On November 6, 2018 the Financial Reporting Council (FRC) published a report setting out findings from its thematic review of smaller listed and AIM company disclosures in their annual reports and accounts. The review, which was conducted by the FRC’s Corporate Reporting Review, considered the annual reports and accounts of 22 listed companies outside the FTSE 350 and 18 AIM quoted companies with year ends ranging from December 31, 2017 to March 31, 21018.
The main objective of the report is to encourage better quality reporting that better enables users to assess the quality of management’s decisions and to provide preparers with examples of better disclosure. The report covers the following topics:
Alternative performance measures (APMs) and strategic reports
The FRC has noted improvements in the presentation of APMs but most of the improvements identified involved incremental changes to existing disclosures (for example, clarifying narrative elements, providing a better balance between APMs and IFRS measures and explaining the calculation of APMs), rather than major redrafting of the report and accounts. However, it has also noted several inconsistencies with the reporting requirements and comments that companies should not use labels that are likely to be confused with terminology defined by IFRS or normally used in the context of IFRS reporting. In addition, only a few companies provided specific, rather than general disclosures to explain their rationale for excluding certain items from an APM. The FRC does expect companies to explain why individual items have been excluded from an APM.
In considering the overall comprehensiveness of strategic reports, the FRC notes that the quality of the discussion in relation to cash flow matters varied significantly, with weaker narrative failing to present a comprehensive view of the cash position or showing inconsistencies with the financial statement. Better examples specifically address the effect on cash flows of individually significant transactions separately from ongoing trends and provide supplemental information to support the analysis where required.
While there were improvements in previously reported information, and most companies, for example, disclosed key pension valuation assumptions, they did not always provide the required sensitivity analyses. The FRC also expects companies to explain any judgement made when assessing pension trustees’ rights and this assessment should be made both when there is a pension surplus, as well as when total committed contributions under a minimum funding requirement exceed the net defined benefit liability.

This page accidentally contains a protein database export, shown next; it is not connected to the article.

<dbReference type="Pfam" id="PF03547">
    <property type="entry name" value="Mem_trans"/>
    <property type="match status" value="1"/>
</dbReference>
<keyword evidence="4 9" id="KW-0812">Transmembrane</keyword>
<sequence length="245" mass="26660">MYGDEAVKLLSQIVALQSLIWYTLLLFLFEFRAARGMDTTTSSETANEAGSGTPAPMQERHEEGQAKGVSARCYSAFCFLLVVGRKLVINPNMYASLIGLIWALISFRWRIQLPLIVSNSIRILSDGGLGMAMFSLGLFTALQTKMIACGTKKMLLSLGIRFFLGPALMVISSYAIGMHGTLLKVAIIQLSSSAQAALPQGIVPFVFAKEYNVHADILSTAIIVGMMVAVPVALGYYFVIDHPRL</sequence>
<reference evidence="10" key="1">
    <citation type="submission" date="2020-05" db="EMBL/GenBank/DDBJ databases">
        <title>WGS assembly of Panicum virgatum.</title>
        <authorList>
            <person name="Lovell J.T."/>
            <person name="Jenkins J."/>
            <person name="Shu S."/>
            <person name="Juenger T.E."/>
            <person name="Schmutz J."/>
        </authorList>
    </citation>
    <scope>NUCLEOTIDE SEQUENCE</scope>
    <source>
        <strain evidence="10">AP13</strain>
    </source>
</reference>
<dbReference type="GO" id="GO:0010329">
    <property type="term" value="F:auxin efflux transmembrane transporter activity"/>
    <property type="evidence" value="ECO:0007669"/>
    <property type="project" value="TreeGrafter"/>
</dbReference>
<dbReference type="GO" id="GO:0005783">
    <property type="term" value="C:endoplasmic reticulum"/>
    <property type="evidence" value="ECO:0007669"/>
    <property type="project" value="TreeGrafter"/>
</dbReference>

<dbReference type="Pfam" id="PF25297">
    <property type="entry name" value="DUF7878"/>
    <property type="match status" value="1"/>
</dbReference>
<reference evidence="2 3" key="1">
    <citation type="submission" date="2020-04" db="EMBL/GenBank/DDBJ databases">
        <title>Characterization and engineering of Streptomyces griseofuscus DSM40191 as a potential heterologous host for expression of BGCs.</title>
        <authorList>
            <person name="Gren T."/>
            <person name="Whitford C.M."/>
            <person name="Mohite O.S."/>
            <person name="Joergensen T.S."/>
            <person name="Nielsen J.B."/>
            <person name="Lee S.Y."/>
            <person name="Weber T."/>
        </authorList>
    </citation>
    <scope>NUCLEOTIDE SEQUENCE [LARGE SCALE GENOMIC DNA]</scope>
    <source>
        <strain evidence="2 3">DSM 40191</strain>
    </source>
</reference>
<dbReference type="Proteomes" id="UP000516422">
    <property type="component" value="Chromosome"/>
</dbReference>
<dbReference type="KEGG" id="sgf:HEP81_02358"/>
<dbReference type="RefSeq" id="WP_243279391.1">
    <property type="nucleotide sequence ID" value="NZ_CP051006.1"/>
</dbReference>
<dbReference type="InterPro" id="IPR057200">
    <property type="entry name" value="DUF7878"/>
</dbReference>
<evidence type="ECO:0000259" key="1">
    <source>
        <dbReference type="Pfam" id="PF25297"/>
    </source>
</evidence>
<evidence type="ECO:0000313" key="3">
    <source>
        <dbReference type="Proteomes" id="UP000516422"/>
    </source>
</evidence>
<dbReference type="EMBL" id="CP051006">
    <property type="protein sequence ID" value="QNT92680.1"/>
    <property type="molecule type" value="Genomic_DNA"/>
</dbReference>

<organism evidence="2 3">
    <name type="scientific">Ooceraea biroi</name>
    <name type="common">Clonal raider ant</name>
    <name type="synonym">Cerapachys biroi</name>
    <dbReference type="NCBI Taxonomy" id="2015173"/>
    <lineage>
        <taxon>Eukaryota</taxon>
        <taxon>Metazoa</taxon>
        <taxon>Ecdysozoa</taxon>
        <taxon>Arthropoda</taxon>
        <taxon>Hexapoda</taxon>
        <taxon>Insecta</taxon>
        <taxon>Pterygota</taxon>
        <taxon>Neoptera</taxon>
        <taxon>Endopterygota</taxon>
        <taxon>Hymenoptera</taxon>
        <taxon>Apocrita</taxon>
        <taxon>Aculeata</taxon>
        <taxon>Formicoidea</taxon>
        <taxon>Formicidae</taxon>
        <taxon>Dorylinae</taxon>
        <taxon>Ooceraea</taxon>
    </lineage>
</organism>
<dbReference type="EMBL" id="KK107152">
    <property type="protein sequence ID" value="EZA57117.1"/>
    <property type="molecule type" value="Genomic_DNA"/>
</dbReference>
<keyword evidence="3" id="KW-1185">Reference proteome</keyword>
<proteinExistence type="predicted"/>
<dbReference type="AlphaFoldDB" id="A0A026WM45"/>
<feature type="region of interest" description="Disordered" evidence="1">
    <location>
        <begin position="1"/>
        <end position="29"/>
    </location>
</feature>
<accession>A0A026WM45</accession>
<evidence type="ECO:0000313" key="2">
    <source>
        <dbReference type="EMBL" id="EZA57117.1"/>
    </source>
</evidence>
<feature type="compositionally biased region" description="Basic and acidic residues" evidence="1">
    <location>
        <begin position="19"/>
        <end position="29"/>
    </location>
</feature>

Accounting policies, including critical judgements and estimates
The FRC notes that there were markedly fewer judgements than estimates reported. It comments that companies should differentiate between judgements that do not involve estimation uncertainty and those that do, as there are different reporting requirements. It also notes that there were cases where the auditor’s report included commentary on matters involving significant judgement or estimation by management that had not been disclosed as such in the accounts.
Cash flow statements
The FRC notes that companies should explain key cash flows and their cash position in the strategic report. In some cases, the classification of cash flows appear to be inconsistent with IAS 7 requirements and while the FRC understands that reverse factoring/supplier financing arrangements are common, these were only referred to by one company reviewed.
A number of the companies reviewed presented their effective tax rate reconciliation clearly. However, the FRC did challenge companies where significant movements in the tax charge were labelled “other”, potentially reducing the usefulness of the analysis of the charge, or credit, for the period or the reconciliation to a standard applicable rate. The FRC comments that better tax disclosures provide a clear explanation of the matters requiring estimation, the amounts in question and sources of uncertainty affecting them.
Table of reminders
A table in section 8 of the report sets out the FRC’s expectations in each of the areas above and provides guidance on what should be included so as to assist companies in considering the requirements of the Companies Act 2006 and relevant IFRSs.
(FRC: Corporate reporting publications - Small Listed and AIM Quoted Companies, 06.11.18)